February 28, 2011

Fire and Rain

February 7th went down in the farm journal as "Blazer Mudslide Disaster Day." You see, Thomas came driving down the driveway at a "very reasonable speed" in a mild rain and pulled in to park. However, the tires locked or the mud gave way, or maybe the Blazer hadn't been driven in a while...but it kept going all the way down the bank and into our very first three trays of transplants for 2011 which we were trying to harden off so we might get them acclimated and into the ground this month. Thomas grabbed plants by the hand full and Lindy re-positioned the stressed out little seedlings that afternoon. Final count: we lost half of the first brussel sprouts, yellow onions, and cauliflower. That was the last time we got measurable rain until the very last day of February. The Blazer wouldn't crank again for 2 weeks so it stayed parked in the front yard as an everyday reminder of the incident. From this we learned never to curse the rain, it might just leave you alone. 

As the weather warmed and the soil dried out, we broke ground, built beds, seeded and successfully germinated sugarsnap peas and spinach, transplanted brussel sprouts, cauliflower, kale, broccoli, onions, and kohlrabi. We're still waiting on the beets, carrots, and turnips to poke through the soil. For the better part of February, we kept sprinklers running.

Hoagie and Veronica
So as to stop referring to areas of the field as "you know, where the okra used to be", we gave each set of beds a distinct and honorable name. This month, the Three Sisters and the Morning Star plots were planted. Both of these fields refer to our shared Cherokee heritage though we ignore the possibility of shared geneology.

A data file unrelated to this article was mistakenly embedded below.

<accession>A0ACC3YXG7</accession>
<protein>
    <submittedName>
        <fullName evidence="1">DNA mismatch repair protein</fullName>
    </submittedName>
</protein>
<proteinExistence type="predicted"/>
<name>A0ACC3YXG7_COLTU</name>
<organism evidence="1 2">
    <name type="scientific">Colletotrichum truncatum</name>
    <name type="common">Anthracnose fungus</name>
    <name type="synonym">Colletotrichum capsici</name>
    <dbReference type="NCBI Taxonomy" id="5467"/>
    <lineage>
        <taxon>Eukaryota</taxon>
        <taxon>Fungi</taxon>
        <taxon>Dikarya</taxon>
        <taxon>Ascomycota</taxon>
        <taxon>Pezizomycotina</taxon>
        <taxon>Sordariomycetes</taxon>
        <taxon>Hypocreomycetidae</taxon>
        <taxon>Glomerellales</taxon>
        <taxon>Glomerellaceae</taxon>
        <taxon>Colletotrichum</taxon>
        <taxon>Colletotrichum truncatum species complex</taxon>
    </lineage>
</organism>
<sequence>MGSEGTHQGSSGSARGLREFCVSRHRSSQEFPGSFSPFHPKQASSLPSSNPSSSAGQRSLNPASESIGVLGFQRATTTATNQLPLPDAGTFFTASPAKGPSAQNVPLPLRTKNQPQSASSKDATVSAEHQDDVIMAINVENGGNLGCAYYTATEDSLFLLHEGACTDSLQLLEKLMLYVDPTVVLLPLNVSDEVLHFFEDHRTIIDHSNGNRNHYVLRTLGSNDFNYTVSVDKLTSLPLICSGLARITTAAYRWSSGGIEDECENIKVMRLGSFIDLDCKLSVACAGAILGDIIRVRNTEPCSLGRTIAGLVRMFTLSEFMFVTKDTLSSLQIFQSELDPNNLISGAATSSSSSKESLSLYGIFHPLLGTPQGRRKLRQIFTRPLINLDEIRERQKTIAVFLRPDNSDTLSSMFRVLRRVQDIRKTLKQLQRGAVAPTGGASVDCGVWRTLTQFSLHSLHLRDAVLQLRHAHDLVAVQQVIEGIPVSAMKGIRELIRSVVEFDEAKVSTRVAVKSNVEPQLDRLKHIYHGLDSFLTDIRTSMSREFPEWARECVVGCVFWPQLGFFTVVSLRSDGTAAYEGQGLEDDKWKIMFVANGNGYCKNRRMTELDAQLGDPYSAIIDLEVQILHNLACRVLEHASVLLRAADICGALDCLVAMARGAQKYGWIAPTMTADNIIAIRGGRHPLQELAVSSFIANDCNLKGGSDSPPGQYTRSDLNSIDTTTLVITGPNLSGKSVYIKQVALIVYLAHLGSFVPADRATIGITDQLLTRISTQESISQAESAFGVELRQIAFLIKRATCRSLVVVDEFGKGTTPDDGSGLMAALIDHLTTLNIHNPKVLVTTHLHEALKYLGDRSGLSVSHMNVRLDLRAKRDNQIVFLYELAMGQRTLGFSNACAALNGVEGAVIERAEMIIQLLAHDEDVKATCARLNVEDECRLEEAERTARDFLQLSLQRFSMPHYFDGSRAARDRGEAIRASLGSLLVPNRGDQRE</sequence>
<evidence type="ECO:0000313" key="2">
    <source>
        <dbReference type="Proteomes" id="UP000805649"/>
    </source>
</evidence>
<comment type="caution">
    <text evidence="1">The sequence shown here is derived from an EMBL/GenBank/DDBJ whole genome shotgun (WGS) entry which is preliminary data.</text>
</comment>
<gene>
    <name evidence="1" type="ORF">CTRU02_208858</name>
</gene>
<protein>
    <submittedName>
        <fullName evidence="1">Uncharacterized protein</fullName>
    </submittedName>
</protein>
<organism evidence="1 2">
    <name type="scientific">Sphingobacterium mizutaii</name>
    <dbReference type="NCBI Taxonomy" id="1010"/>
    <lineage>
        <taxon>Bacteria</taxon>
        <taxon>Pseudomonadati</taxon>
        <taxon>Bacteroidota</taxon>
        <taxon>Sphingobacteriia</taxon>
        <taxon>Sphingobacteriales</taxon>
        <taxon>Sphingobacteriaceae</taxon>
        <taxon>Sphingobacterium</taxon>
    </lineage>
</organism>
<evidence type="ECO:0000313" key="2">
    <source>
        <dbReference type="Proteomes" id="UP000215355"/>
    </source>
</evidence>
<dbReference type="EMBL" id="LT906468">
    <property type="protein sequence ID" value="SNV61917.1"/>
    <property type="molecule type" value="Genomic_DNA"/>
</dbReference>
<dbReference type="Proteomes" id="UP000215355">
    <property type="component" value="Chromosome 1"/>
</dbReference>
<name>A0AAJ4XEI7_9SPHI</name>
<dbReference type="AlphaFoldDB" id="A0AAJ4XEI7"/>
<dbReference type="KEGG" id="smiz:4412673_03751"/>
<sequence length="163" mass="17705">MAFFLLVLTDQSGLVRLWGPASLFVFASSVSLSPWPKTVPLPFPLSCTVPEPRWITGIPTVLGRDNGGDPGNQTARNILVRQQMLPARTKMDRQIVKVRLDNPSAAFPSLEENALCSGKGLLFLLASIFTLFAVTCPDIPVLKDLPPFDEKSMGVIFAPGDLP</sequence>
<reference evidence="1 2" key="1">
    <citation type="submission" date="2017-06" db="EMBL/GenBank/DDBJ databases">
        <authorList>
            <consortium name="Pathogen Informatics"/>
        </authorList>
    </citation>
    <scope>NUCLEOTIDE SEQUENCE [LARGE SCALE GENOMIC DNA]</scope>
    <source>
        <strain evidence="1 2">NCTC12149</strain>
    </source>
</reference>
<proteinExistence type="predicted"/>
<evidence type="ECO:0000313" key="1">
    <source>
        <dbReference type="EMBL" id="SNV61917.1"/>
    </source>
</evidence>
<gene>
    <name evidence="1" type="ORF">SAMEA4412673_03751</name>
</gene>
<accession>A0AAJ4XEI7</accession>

Every battery on every piece of equipment and almost every vehicle went dead at some point during the month of February leading the more paranoid half of Puzzle Peace Farm to declare a universal electromagnetic shift and thus the beginning of the End. That would be 4 vehicles, 1 Gravely, and 1 John Deere within the matter of two weeks. Well, the dirt bike didn't die, but it did get a flat tire, fell over, broke a rear view mirror and scratched up a car not belonging to either of us.

Oh yes, and Thomas turned 30 on February 20th, much to his dismay.  We had a nice fire and potluck in the 60 degree weather featuring the food of our dear farmer friends and family to celebrate.

Right now, the hens are laying. We are gathering a few more eggs each day. Jersey and Weezy, our alpine goats, are with "kid:", job well done, Manchester!  And Veronica and Hoagie are wallowing and rooting and growing ....their "one bad day" is fast approaching.

The beds of the Morning Star field

Jersey and Wheezy, respectively.

February 23rd went down in the farm journal as "FIRE". We took a lunch break, leaving the field around 12:00. In blessing our food, we gave thanks for such things as our water supply, our opportunity to farm family land, the warm dry weather that allowed us to prep our field and seed for the spring. At 12:15, Thomas's dad, Jim called and screamed into the telephone "THE FIELD IS ON FIRE!!!". Thomas grabbed his fire extinguisher (and his sandwich) and we ran for the truck, speeding for the field. We could see the smoke half a mile away. Apparently the electric fence was rubbing some wire grass the wrong way and, well, we've got a lot of bermuda grass. One little spark and it was up in flames. The fire spread to the well, singeing the electrical wire and knocking out our water supply. Jim was on the tractor tearing up the field, trying to create firelines with the disc harrow. Thomas was guarding the beehive, and a dangerously close stack of flamable railroad ties with the fire extinguisher. Lindy and Seth (Thomas's brother) were stomping it out, burning up their boots. Fire was out by 2:03. Crops safe. All 4 parties involved safe. Bees safe. It was a good day.

We are grateful for the rain, our water supply, the field, the opportunity to farm family land, and now fire extinguishers and tractors.

Puzzle Peace Out,
Thomas and Lindy